President Barack Obama will head to the election battleground state Florida on Thursday to offer his prescription for fixing the Affordable Care Act, his signature healthcare law, but any remedies will be left up to his successor and the next Congress.
Battling a barrage of negative headlines about rising health insurance premiums and shrinking doctor networks for people participating in the program, Obama is urging more young, uninsured people to sign up for the subsidized insurance plans offered under the law.
He also wants to encourage lawmakers to create a government-run health insurance option to help U.S. states where there is little or no competition among private insurers.
“That added competition in all 50 states would, we believe, have the effect of further challenging private health insurance companies to improve their offerings and reduce their prices,” White House spokesman Josh Earnest said on Wednesday.
Obama’s Miami speech is scheduled for 1:55 p.m. ET (1755 GMT).
He will then headline a rally for Hillary Clinton, the Democratic candidate in the Nov. 8 presidential election, who has said she would add a public option and expand tax incentives for healthcare costs. Republican Donald Trump has pledged to repeal and replace the law.
Republicans who control Congress have bitterly fought the 2010 Patient Protection and Affordable Care Act, saying it creates unwarranted government intervention in personal healthcare and private industry.
The government forecasts 13.8 million people will sign up for Obamacare plans in 2017, up 1.1 million from 2016.
There are 10.7 million uninsured people who are eligible for the exchanges but have not enrolled, and about 40 percent of those are young, Health and Human Services Secretary Sylvia Burwell said on Wednesday.
Nationwide, not enough young and healthy people have signed up to provide a revenue stream that offsets the costs of covering members with serious illnesses.
As a result, several big insurers, including UnitedHealth Group Inc, Aetna Inc and Humana Inc, are pulling out of the online marketplaces selling the subsidized plans, citing bigger-than-expected financial losses.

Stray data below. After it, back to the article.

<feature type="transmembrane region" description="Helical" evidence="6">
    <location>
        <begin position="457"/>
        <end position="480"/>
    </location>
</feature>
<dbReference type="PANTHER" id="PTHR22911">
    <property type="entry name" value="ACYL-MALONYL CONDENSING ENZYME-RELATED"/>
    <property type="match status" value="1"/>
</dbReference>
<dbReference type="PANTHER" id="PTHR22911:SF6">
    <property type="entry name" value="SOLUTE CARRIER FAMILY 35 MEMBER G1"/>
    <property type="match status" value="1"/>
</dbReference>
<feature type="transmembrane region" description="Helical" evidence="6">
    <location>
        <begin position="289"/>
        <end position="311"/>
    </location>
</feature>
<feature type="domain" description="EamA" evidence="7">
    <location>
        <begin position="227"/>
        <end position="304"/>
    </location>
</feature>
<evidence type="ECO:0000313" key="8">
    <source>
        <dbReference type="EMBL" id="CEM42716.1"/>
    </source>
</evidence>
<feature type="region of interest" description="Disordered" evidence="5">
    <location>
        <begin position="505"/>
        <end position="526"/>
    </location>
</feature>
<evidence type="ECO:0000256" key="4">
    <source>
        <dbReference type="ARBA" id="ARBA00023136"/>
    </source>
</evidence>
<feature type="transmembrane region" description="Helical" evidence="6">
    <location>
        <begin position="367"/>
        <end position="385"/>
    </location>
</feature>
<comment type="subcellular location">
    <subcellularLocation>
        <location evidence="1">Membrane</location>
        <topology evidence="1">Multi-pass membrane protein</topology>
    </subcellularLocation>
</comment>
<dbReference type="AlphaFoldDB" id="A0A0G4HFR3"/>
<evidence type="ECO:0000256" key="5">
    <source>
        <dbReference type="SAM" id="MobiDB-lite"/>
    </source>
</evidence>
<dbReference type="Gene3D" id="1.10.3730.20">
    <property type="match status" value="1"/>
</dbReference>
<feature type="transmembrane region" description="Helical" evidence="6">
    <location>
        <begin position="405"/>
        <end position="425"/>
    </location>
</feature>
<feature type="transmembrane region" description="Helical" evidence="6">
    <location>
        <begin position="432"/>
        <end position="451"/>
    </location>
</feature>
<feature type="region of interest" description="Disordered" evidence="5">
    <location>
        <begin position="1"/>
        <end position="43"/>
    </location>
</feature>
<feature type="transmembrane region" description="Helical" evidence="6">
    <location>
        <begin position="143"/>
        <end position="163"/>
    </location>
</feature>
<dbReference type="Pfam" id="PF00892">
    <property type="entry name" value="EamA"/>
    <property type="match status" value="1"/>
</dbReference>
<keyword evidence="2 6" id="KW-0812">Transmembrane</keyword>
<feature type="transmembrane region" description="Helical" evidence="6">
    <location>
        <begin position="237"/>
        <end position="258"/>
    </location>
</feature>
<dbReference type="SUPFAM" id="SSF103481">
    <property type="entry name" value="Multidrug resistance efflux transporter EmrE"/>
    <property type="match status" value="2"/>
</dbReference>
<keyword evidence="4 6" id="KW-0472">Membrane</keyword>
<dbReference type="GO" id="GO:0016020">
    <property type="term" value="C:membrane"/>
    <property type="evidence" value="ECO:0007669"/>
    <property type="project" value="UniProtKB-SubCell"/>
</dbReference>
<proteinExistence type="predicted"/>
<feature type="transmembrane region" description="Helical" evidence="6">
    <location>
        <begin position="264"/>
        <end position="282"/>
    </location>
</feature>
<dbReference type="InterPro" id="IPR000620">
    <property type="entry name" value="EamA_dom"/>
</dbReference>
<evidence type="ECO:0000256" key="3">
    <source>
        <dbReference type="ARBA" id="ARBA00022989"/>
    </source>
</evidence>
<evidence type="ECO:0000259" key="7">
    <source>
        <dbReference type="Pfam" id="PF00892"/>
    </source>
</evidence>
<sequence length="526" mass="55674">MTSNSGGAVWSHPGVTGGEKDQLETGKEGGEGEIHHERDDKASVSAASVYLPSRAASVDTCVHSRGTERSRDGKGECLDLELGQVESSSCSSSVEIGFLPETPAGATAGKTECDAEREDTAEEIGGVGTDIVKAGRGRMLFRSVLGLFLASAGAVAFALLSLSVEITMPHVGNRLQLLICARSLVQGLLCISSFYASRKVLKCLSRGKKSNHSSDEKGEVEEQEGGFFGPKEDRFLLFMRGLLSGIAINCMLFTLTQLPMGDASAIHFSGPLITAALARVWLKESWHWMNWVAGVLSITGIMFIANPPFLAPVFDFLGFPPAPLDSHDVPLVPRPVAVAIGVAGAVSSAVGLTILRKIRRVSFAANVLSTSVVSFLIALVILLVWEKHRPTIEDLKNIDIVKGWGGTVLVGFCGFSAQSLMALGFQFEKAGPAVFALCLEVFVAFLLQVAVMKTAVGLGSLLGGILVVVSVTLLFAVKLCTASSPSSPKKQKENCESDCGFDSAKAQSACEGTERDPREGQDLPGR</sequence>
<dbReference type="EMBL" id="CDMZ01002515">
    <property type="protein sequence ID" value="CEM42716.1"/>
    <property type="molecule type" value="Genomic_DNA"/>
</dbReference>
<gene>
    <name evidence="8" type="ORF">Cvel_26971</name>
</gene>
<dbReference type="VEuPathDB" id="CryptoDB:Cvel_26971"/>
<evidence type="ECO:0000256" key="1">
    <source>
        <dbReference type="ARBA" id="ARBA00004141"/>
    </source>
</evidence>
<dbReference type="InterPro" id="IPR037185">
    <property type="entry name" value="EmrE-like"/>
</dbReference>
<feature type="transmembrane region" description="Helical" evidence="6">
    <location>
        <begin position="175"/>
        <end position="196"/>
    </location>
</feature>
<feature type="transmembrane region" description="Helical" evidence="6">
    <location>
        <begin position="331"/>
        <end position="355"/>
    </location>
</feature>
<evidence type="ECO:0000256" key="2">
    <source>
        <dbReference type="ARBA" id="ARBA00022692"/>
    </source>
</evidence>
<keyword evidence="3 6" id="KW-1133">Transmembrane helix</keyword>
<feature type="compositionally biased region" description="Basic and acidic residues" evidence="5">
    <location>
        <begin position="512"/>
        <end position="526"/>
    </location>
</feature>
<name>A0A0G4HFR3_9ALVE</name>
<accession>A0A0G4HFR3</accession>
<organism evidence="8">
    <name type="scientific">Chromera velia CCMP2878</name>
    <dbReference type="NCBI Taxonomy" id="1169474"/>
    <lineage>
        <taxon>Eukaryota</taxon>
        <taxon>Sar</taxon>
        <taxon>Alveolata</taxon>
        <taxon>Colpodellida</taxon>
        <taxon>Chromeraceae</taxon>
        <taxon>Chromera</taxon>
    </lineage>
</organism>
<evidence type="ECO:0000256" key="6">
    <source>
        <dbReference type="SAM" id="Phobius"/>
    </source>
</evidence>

Monthly premium prices have climbed, which further discourages some people from signing up.
“Next year will tell whether those are growing pains, or they are more serious issues,” Drew Altman, chief executive of the Kaiser Family Foundation, said in an interview.
Analysis conducted by the nonpartisan foundation suggests at least 16 million people need to enroll before the online Obamacare insurance marketplaces stabilize.
Obama credits the Affordable Care Act, one of his main legislative achievements, with reducing the number of uninsured Americans from 49 million in 2010 to 29 million in 2015, according to an August article in the Journal of the American Medical Association.
Much of the decline is due to the law’s provision allowing states to expand Medicaid health coverage for the poor.
The law also prohibited insurance companies from denying coverage to Americans if they already had medical problems, and allowed parents to keep children insured on their health plans until age 26.
Some health policy experts on both the political left and right say Congress may be more receptive to bipartisan efforts to fix the Affordable Care Act after Obama leaves office. Some Republican governors who refused to expand Medicaid may also be more willing to do so after the election.
“I think the piece of Obamacare that people don’t like is Obama,” Kathleen Sebelius, Obama’s former Health and Human Services secretary who oversaw the program’s launch, said in an interview. “This has become a very personal battle about this president, which is I think really unfortunate.”